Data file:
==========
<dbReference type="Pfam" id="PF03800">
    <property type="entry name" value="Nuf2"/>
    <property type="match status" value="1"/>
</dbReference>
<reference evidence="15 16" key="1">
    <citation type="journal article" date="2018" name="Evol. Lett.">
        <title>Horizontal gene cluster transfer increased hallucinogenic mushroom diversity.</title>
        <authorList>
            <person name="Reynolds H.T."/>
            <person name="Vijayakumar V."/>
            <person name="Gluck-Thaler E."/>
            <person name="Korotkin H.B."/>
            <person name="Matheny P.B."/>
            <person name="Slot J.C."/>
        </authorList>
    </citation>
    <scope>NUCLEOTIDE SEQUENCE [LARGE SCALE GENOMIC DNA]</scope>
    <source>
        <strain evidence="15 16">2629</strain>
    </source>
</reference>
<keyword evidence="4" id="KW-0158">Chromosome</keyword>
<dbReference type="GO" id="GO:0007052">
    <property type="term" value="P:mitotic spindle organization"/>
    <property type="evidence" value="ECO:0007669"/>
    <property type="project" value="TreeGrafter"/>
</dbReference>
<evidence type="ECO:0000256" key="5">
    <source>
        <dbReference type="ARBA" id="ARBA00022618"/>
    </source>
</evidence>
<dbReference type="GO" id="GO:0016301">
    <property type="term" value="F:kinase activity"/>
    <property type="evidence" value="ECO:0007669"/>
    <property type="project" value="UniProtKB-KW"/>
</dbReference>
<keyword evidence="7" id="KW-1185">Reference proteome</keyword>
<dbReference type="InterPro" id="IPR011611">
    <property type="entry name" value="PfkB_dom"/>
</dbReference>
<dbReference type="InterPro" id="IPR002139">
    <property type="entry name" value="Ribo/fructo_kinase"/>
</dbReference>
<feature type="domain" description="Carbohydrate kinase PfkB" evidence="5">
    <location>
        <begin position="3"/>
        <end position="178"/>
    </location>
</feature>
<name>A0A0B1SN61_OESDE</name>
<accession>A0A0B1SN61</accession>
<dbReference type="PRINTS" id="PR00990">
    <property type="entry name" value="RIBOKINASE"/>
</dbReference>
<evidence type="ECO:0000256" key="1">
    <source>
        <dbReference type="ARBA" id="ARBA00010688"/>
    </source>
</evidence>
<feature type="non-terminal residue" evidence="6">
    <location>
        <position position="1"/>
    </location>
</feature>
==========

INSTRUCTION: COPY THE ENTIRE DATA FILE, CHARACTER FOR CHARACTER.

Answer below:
<dbReference type="Pfam" id="PF03800">
    <property type="entry name" value="Nuf2"/>
    <property type="match status" value="1"/>
</dbReference>
<reference evidence="15 16" key="1">
    <citation type="journal article" date="2018" name="Evol. Lett.">
        <title>Horizontal gene cluster transfer increased hallucinogenic mushroom diversity.</title>
        <authorList>
            <person name="Reynolds H.T."/>
            <person name="Vijayakumar V."/>
            <person name="Gluck-Thaler E."/>
            <person name="Korotkin H.B."/>
            <person name="Matheny P.B."/>
            <person name="Slot J.C."/>
        </authorList>
    </citation>
    <scope>NUCLEOTIDE SEQUENCE [LARGE SCALE GENOMIC DNA]</scope>
    <source>
        <strain evidence="15 16">2629</strain>
    </source>
</reference>
<keyword evidence="4" id="KW-0158">Chromosome</keyword>
<dbReference type="GO" id="GO:0007052">
    <property type="term" value="P:mitotic spindle organization"/>
    <property type="evidence" value="ECO:0007669"/>
    <property type="project" value="TreeGrafter"/>
</dbReference>
<evidence type="ECO:0000256" key="5">
    <source>
        <dbReference type="ARBA" id="ARBA00022618"/>
    </source>
</evidence>
<dbReference type="GO" id="GO:0016301">
    <property type="term" value="F:kinase activity"/>
    <property type="evidence" value="ECO:0007669"/>
    <property type="project" value="UniProtKB-KW"/>
</dbReference>
<keyword evidence="7" id="KW-1185">Reference proteome</keyword>
<dbReference type="InterPro" id="IPR011611">
    <property type="entry name" value="PfkB_dom"/>
</dbReference>
<dbReference type="InterPro" id="IPR002139">
    <property type="entry name" value="Ribo/fructo_kinase"/>
</dbReference>
<feature type="domain" description="Carbohydrate kinase PfkB" evidence="5">
    <location>
        <begin position="3"/>
        <end position="178"/>
    </location>
</feature>
<name>A0A0B1SN61_OESDE</name>
<accession>A0A0B1SN61</accession>
<dbReference type="PRINTS" id="PR00990">
    <property type="entry name" value="RIBOKINASE"/>
</dbReference>
<evidence type="ECO:0000256" key="1">
    <source>
        <dbReference type="ARBA" id="ARBA00010688"/>
    </source>
</evidence>
<feature type="non-terminal residue" evidence="6">
    <location>
        <position position="1"/>
    </location>
</feature>